Cockatiels Tiels Cockatiel Cockatiel Cage Cockatiel Toys Tips Information on Cockatiel Pet Bird Information
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COCKATIEL INFO

PAGE 1
General Info
Ten Things
The Bird Cage
Cage Placement

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Perches
Dishes
Feeding
Foods

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Plants
Hazards
Bathing

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Ownership
Toys

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Behaviors
Crest
Preening
Mutual Preening
Lowers Head
Standing on One Leg
Stretching
Beak Grinding
Hissing
Shaking Feathers
Fluffing Feathers
Sneezing
Yawning
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All About Cockatiels - Information and Tips

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GENERAL INFORMATION

The scientific name for cockatiels is Nymphicus Hollandicus, which means "Goddess of New Holland." You may also hear them referred to as "Tiels" for short. Australia is the native homeland of cockatiels. Our pet cockatiels are bred domestically because Australia banned exportation of all native birds in 1894.

They are social and intelligent companion birds. Cockatiels are exotic birds known for their beautiful crests, the orange patch on their cheeks and their long sleek tails. These charming birds provide us with lots of entertainment, affection and companionship.

Cockatiels are extremely social birds. They have a need for social interaction. A single bird will get more attached to its keeper but if you are not at home a lot it is best to get two birds. It is a fact that two birds of the same sex get along just as well as a mixed pair. Even more so if the cockatiels were introduced while they are still young.

Always try to purchase a hand-fed baby or a young bird when possible. Hand-fed chicks are already hand tame so you won't have as much training and socializing with hands to do. A young chick can be easy to train but may take a bit longer. Chicks should be weaned at seven to eight weeks old. If you purchase a cockatiel younger than that you should hand feed it until it is eating completely on its own. If you have no experience hand feeding, I recommend not purchasing an unweaned baby. A weaned chick will bond easily to its new owner as soon as it is comfortable in its new surroundings.

If you are purchasing an adult cockatiel it may already be tame and even have some tricks under its feathers! If not, an adult cockatiel can be hand tamed but takes much time and patience. It may be a challenge but is very rewarding to give an adult cockatiel a chance to become bonded to its new owner.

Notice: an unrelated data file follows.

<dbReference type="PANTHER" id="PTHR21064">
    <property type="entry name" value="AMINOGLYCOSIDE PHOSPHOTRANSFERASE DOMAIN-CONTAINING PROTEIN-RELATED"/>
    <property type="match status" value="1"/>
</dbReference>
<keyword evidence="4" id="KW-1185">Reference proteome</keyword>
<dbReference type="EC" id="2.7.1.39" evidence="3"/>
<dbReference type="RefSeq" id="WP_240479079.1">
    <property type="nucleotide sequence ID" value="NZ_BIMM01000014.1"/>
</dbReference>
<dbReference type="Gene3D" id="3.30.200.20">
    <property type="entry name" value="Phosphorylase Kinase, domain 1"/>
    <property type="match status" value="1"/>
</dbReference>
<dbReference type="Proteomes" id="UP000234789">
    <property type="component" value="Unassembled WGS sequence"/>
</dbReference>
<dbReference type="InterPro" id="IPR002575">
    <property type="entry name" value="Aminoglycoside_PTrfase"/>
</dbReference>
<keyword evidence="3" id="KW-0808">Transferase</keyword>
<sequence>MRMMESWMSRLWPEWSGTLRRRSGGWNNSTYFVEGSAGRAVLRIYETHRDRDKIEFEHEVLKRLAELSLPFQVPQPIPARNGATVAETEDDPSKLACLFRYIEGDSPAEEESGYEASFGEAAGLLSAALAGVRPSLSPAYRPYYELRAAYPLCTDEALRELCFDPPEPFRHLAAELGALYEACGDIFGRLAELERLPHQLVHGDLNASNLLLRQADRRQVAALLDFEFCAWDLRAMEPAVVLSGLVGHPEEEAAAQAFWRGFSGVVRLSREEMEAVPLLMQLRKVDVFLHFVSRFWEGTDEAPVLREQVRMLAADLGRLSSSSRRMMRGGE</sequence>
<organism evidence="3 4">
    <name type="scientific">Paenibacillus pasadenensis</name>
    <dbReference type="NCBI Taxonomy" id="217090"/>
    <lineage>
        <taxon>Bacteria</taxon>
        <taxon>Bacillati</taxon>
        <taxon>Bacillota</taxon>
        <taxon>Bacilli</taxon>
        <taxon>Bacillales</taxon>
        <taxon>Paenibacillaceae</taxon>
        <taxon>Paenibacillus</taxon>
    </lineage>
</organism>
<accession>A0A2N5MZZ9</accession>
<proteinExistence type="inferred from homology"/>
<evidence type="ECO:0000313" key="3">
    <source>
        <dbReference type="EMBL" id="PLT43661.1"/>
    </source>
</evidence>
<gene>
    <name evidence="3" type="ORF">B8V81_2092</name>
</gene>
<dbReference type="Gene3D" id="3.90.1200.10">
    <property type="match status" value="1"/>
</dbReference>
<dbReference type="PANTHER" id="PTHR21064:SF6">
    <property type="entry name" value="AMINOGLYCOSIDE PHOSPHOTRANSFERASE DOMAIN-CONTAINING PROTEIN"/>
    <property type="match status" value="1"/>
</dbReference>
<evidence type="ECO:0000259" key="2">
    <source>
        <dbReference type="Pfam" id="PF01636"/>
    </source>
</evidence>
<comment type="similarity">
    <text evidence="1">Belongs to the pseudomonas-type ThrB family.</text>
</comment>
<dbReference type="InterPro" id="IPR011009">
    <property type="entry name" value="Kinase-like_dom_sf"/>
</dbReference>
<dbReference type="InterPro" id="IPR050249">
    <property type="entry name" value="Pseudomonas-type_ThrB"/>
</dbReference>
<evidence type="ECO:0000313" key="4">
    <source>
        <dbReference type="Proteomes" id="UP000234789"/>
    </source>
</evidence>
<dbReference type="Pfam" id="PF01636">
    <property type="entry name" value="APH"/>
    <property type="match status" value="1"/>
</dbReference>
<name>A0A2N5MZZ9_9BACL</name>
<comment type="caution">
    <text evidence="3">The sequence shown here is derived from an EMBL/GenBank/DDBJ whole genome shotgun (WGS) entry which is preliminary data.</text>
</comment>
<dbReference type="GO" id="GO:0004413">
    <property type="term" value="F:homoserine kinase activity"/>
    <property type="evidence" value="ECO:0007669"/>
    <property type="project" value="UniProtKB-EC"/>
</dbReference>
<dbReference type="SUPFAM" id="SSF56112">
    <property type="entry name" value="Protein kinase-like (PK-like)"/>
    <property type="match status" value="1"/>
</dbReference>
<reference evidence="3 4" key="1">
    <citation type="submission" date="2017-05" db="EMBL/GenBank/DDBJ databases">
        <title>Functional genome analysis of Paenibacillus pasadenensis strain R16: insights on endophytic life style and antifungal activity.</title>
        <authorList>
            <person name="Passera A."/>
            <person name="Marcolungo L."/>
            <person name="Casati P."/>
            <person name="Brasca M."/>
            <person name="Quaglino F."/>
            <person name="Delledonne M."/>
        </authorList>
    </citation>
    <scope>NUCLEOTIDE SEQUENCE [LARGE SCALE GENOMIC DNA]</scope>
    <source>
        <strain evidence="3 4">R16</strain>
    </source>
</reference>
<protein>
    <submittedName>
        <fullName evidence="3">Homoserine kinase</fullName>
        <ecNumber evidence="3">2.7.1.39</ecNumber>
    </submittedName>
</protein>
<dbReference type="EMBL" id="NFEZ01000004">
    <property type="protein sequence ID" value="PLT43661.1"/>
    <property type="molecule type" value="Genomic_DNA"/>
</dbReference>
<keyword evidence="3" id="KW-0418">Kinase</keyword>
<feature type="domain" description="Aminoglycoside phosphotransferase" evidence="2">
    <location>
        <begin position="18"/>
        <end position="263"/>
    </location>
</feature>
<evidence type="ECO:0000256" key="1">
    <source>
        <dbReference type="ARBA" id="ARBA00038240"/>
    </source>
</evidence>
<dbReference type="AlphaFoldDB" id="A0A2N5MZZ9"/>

TEN THINGS TO REMEMBER ON PROPER CARE

  1. A happy bird is a busy bird. If you aren't going to be able to spend a lot of time with your cockatiel it is best to get two. They will have each other to eat, play, preen and sit with.
  2. Whenever approaching or dealing with cockatiels, act calmly and quietly. Fast movements and loud noises alert the bird and make it nervous. Do not approach a cockatiel unexpectedly with quick movements as this will scare it.
  3. Get your cockatiel used to your hands and fingers. When you are trying to get the cockatiel to step onto your hand or finger raise your hand to the abdomen from below and encourage it to step onto you. Putting your hand over its head will make it nervous as if you are trying to catch it.
  4. A cockatiel cannot be housebroken. But if you pay a lot of attention to your bird you can get an idea of when it will do the business. Cockatiels usually move their tail up a bit and move back. A damp cloth or tissue usually takes care it.
  5. Never leave a cockatiel alone with another pet or a child under the age of 12. Even if a dog is gentle and calm it could hurt the cockatiel by trying to play with it. If you have other types of birds just make sure when they are out of their cages they are not aggressive toward each other.
  6. A busy bird is a happy bird. Provide lots of toys and things to chew. Rearranging the inside of the cage and rotating toys keeps cockatiels alert. The same perch arrangement and toys can lead to boredom. New things are appreciated.